A fixed mindset focuses on judging.  Does this sound familiar?:

I can’t stop!  Why can’t I keep my hands down?  I had no idea that I pulled that much hair this time, what’s wrong with me?  I stopped for 3 hours, 3 days, 3 weeks (you fill in the number) and now I pulled, or picked, and all my hard works is gone.  What’s wrong with me? I’m a loser.  No one will ever think I’m pretty.

Or in cases where we are the parent or a partner of a loved one suffering from a body focused repetitive behavior like hair pulling, skin picking or nail biting: 

What’s wrong with them?  Why can’t they just stop?  Why are they doing this to themselves? Am I a bad parent, spouse, or friend? What did I do wrong?

With a growth mindset, the internal monologue is not judgmental, it’s supportive. Now of course people with growth mindsets still feel sad, frustrated and defeated, but the difference is they look for constructive actions to take to improve:

I’m pulling (or picking) again and I can’t keep my hands down!  OMG!  Ok, what can I learn from this?  Where am I and what am I doing?  I’m watching TV and this is a danger zone so I’m going to...get up and put on a hat, gloves, drink some water, grab my fidget toy.  

Is this easy?!  No way!  Is it doable!? Sure is, you just need to practice!

Getting to a Growth Mindset

I started pulling out my hair at age 11 (more on my story in time).  I also had a fixed mindset. I used to tell myself, “I won’t be good at math ever and I’ll always pull my hair.”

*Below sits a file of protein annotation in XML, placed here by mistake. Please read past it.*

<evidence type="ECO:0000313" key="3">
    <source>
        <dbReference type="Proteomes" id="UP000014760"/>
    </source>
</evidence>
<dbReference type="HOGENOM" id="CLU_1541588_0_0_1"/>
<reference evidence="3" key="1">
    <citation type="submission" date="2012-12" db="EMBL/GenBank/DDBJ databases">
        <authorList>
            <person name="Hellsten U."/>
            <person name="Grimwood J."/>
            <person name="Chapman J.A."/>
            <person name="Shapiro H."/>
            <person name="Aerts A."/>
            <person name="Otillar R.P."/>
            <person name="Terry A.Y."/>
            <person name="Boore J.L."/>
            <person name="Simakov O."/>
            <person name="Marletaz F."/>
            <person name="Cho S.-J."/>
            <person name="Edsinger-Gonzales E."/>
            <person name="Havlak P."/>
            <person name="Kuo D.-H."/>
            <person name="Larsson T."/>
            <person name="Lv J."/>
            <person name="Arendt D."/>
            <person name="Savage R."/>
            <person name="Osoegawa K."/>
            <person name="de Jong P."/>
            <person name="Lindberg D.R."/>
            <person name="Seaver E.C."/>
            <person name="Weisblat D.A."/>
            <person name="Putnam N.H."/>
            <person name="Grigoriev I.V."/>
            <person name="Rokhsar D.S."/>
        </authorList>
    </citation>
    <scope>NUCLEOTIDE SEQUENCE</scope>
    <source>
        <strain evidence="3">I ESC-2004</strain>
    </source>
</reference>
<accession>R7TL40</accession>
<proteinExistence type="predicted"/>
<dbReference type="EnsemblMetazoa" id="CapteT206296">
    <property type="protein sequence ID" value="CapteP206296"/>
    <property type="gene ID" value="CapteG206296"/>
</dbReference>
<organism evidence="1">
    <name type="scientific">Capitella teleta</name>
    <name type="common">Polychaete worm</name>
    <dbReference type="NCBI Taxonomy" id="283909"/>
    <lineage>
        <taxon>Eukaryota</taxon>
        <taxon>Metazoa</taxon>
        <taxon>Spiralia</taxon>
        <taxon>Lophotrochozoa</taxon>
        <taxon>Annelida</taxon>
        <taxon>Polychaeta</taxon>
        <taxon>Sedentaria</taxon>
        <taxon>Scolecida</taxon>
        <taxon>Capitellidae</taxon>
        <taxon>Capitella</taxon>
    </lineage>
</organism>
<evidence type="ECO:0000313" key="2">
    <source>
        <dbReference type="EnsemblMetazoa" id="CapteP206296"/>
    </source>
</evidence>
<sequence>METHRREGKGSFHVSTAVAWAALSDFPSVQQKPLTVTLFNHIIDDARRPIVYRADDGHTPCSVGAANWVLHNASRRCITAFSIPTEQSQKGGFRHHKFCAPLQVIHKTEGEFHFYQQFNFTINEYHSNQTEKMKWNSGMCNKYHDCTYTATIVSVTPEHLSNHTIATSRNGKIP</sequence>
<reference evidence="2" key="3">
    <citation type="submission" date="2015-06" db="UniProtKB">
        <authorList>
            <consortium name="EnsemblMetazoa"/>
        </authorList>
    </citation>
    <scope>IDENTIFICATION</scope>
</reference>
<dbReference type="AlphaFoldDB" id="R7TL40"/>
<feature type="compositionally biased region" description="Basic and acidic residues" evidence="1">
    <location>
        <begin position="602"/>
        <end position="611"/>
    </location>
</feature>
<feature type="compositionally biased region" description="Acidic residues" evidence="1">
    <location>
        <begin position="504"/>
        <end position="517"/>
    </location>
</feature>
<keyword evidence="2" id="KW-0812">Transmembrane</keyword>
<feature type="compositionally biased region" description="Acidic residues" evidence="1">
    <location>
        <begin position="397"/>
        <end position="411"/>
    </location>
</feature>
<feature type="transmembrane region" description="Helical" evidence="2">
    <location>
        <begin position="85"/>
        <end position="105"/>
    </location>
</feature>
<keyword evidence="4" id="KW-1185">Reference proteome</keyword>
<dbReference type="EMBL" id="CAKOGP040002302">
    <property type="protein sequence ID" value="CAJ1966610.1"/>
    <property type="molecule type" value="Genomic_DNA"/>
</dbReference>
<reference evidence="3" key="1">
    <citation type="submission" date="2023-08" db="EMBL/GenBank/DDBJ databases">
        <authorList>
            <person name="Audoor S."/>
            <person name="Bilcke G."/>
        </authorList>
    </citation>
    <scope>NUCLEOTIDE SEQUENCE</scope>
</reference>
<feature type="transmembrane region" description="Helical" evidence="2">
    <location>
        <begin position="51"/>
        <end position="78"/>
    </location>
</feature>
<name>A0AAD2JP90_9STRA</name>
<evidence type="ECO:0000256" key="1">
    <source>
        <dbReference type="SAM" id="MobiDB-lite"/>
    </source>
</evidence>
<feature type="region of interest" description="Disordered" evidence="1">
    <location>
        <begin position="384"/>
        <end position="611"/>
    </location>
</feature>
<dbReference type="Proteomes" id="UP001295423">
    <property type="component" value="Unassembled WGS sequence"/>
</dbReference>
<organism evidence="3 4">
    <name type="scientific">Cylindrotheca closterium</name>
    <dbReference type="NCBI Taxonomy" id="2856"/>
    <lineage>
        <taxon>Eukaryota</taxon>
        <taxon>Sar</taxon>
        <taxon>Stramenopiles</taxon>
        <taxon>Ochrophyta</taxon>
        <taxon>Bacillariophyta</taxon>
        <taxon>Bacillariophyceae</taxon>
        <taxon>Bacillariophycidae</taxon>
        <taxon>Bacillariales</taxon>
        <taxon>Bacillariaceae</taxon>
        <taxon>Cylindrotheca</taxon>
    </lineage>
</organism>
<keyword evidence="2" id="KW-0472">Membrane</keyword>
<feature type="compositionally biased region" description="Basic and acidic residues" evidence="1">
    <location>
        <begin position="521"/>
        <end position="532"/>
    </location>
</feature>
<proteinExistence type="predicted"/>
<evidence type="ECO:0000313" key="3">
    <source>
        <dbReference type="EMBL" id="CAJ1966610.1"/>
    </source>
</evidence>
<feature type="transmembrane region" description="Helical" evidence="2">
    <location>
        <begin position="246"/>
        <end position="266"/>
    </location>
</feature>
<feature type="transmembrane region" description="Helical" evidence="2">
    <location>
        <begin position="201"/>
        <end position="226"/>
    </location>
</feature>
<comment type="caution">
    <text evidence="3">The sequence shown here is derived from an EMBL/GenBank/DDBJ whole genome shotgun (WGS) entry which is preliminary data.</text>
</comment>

Last year I met a fabulous school counselor as my husband and I were deciding on schools for our daughter. I shared my relationship with math and the counselor told me about Carol Dweck, changing my outlook.

He said, “Ellen. You are not good at math, YET.”  


This one word gave that whole sentence - and my inner dialogue - a completely different meaning.  

Say this outloud: I can’t stop pulling or picking.

Now say this aloud: I can’t stop pulling or picking, yet.  

Doesn’t it feel different? Empowering? Aren’t you inspired to action?!

How a growth mindset can help to stop hair pulling, stop skin picking or stop nail biting

Ready for action? Here are 3 steps from Carol Dweck to help you change from a fixed mindset to a growth mindset. With patience and practice you will notice your thoughts and “flip a switch” to reset your mindset.

Step 1:  Learn to hear your fixed mindset “voice”

As you approach the challenge of not pulling or picking your voice might say, “Are you sure you can do this?  You have failed before, you don’t have the willpower to stop.” or “What if I fail and I start pulling and picking again?”

If you hit a set back your voice might say, “You see, you can’t do anything, or now you’ve undone all the good work you put into not pulling/picking, you mind as well just continue.” “I thought you were capable but you are not, or it’s my mom/friends/husbands fault because they are stressing me out.”

When you hear your inner voice beating yourself up, just acknowledge it, notice it and move on to step 2.


Step 2:  Recognize that you have a mindset choice

How you interpret challenges, setbacks and criticism is your choice.

Sort of like with your pulling and picking - it’s only once you have Keen awareness that you truly have a choice!

You can interpret your thoughts through the lens of a fixed mindset voice: that you are lacking in ability.  Or you can CHOOSE a growth mindset lens, and recognize that the negative self speak is a sign that you need to ramp up your strategies and efforts.  

When your ready to choose a growth mindset, move to step 3.

Step 3:  Talk back with a growth mindset voice

Instead of, “I’ve pulled/picked. I’ve failed again.”

Talk back! Reverse it. Grow from it:

“I pulled/picked again.  Where was I, what was I doing, did I have tools with me...what can I learn about this time so I can be more prepared next time?”

Here is also where you can add your “Yet.”

“I’m not gonna stop hair pulling, YET!”

“I can’t stop skin picking, YET!”

“My nails won’t be nice, YET!”